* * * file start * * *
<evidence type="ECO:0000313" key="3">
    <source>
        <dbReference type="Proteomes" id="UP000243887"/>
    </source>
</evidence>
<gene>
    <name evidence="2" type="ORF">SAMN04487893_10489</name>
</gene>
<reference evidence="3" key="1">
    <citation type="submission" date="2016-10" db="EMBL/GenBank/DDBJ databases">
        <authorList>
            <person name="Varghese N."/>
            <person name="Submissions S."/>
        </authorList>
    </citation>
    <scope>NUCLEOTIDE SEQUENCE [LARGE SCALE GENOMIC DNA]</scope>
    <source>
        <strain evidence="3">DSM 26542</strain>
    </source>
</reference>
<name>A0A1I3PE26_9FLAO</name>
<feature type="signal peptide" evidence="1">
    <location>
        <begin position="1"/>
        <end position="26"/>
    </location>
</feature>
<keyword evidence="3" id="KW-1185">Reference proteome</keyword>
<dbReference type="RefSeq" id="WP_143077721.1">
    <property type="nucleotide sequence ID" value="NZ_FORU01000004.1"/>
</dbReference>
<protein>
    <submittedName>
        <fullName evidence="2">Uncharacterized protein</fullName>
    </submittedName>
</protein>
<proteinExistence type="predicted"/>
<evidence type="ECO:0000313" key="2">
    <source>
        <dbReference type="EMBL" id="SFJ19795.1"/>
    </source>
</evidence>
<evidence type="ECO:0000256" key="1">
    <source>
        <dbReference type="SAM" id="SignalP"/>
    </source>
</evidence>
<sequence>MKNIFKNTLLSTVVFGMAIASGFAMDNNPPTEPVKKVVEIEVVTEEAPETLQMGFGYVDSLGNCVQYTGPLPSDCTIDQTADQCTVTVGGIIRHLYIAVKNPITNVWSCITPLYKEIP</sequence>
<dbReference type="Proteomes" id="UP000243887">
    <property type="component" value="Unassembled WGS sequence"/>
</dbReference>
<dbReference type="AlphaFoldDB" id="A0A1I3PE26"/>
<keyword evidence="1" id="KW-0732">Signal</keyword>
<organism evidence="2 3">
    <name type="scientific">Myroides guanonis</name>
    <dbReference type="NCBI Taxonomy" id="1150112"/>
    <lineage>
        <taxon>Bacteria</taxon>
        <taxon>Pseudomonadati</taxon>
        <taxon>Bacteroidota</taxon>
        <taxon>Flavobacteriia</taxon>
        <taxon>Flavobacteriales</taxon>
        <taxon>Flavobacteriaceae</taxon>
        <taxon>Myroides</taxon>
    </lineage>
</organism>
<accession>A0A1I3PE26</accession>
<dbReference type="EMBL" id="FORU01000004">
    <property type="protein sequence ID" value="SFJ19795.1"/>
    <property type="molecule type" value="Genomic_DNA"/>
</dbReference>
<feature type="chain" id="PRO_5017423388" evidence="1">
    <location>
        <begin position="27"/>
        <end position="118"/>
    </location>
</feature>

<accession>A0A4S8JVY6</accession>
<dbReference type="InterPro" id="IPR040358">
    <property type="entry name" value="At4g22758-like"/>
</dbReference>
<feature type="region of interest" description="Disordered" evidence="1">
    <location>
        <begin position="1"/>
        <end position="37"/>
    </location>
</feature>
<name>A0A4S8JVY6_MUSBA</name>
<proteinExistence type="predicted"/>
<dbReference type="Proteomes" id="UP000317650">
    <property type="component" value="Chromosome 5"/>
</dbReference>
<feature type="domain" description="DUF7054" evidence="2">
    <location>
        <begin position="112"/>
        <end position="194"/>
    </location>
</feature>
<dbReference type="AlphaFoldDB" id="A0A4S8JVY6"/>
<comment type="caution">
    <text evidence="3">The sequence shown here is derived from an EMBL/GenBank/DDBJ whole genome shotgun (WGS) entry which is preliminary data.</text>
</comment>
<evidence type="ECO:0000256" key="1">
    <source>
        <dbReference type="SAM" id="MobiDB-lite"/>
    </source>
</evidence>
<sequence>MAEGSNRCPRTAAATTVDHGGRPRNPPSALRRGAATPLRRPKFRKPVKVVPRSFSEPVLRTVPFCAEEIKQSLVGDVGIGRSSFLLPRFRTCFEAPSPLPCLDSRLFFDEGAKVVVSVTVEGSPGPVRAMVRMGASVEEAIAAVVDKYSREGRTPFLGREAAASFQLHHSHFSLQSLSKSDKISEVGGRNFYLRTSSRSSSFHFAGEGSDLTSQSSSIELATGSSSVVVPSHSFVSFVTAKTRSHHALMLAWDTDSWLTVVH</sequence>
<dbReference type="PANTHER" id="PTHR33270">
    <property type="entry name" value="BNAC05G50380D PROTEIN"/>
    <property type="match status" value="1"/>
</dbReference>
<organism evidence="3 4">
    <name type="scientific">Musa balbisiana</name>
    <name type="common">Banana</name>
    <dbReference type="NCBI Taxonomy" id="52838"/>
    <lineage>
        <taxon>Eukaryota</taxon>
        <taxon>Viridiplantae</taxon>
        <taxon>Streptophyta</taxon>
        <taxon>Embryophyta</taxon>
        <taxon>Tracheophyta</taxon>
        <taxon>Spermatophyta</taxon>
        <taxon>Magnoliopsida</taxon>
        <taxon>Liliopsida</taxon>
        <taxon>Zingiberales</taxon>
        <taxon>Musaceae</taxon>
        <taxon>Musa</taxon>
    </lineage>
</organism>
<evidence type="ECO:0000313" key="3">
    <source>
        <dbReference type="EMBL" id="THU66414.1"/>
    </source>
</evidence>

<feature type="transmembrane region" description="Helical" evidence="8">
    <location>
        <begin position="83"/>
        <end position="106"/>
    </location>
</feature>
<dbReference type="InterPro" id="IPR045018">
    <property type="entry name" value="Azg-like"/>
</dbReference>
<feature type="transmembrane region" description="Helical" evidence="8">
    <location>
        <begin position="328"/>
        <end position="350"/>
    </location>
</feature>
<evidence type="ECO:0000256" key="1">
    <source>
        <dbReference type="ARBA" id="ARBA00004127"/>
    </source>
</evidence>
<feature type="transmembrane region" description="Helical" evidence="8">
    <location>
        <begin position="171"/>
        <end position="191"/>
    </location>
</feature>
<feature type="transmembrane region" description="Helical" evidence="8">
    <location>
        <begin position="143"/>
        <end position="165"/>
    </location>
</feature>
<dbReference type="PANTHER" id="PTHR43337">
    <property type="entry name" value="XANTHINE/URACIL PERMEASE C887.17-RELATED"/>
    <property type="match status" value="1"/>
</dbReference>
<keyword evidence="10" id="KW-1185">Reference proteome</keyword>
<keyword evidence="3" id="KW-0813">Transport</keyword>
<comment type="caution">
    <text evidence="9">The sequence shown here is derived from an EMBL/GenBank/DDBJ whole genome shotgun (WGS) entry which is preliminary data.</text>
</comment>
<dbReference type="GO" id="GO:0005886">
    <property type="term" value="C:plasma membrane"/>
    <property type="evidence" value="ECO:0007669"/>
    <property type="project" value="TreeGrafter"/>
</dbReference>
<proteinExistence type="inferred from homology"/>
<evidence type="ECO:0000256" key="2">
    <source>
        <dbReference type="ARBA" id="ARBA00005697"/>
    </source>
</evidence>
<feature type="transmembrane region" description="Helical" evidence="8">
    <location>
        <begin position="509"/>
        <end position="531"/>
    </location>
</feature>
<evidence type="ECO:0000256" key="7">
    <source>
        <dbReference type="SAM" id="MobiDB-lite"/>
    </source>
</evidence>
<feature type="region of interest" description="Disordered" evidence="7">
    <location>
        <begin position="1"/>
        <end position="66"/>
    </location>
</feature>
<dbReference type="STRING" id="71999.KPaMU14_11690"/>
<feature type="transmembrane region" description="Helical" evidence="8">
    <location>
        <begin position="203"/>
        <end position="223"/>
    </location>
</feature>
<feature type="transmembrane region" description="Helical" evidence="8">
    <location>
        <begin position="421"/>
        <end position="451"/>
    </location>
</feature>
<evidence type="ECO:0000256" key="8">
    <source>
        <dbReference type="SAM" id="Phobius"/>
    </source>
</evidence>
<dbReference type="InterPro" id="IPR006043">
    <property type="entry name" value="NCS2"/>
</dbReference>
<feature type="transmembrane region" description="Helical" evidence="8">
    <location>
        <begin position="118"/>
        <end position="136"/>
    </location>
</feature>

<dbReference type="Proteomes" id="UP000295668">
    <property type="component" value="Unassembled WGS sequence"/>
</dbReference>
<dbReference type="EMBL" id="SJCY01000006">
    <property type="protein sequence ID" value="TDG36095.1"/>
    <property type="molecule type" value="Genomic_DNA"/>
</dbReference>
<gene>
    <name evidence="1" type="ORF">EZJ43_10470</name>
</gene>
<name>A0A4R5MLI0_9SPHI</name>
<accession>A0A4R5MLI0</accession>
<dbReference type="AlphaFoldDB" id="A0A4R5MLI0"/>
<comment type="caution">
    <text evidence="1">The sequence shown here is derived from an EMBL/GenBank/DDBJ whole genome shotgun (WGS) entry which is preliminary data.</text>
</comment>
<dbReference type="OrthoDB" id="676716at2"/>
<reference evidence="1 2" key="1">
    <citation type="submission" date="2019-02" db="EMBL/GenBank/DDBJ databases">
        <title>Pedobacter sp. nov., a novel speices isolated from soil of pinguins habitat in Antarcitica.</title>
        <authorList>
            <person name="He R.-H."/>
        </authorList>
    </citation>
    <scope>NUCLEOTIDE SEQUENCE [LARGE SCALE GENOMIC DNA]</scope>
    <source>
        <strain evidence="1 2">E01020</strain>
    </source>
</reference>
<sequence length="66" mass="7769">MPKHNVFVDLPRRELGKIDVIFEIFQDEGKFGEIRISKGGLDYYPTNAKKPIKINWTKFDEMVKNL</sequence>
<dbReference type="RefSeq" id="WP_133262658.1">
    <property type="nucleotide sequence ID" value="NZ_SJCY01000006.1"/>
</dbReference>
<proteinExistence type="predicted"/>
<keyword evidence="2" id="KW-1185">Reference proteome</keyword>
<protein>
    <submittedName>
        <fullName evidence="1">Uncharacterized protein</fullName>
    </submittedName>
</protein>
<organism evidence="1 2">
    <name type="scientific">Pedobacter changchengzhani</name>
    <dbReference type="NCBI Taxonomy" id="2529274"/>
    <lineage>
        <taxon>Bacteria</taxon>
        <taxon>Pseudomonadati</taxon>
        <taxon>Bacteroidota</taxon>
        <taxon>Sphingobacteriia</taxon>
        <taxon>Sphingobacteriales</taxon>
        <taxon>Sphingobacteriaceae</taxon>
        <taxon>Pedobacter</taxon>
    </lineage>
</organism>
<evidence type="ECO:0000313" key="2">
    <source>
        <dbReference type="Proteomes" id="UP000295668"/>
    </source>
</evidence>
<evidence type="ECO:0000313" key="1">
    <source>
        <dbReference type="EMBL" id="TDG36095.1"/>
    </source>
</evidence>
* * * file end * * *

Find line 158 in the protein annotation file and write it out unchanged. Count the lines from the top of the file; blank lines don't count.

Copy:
        <begin position="171"/>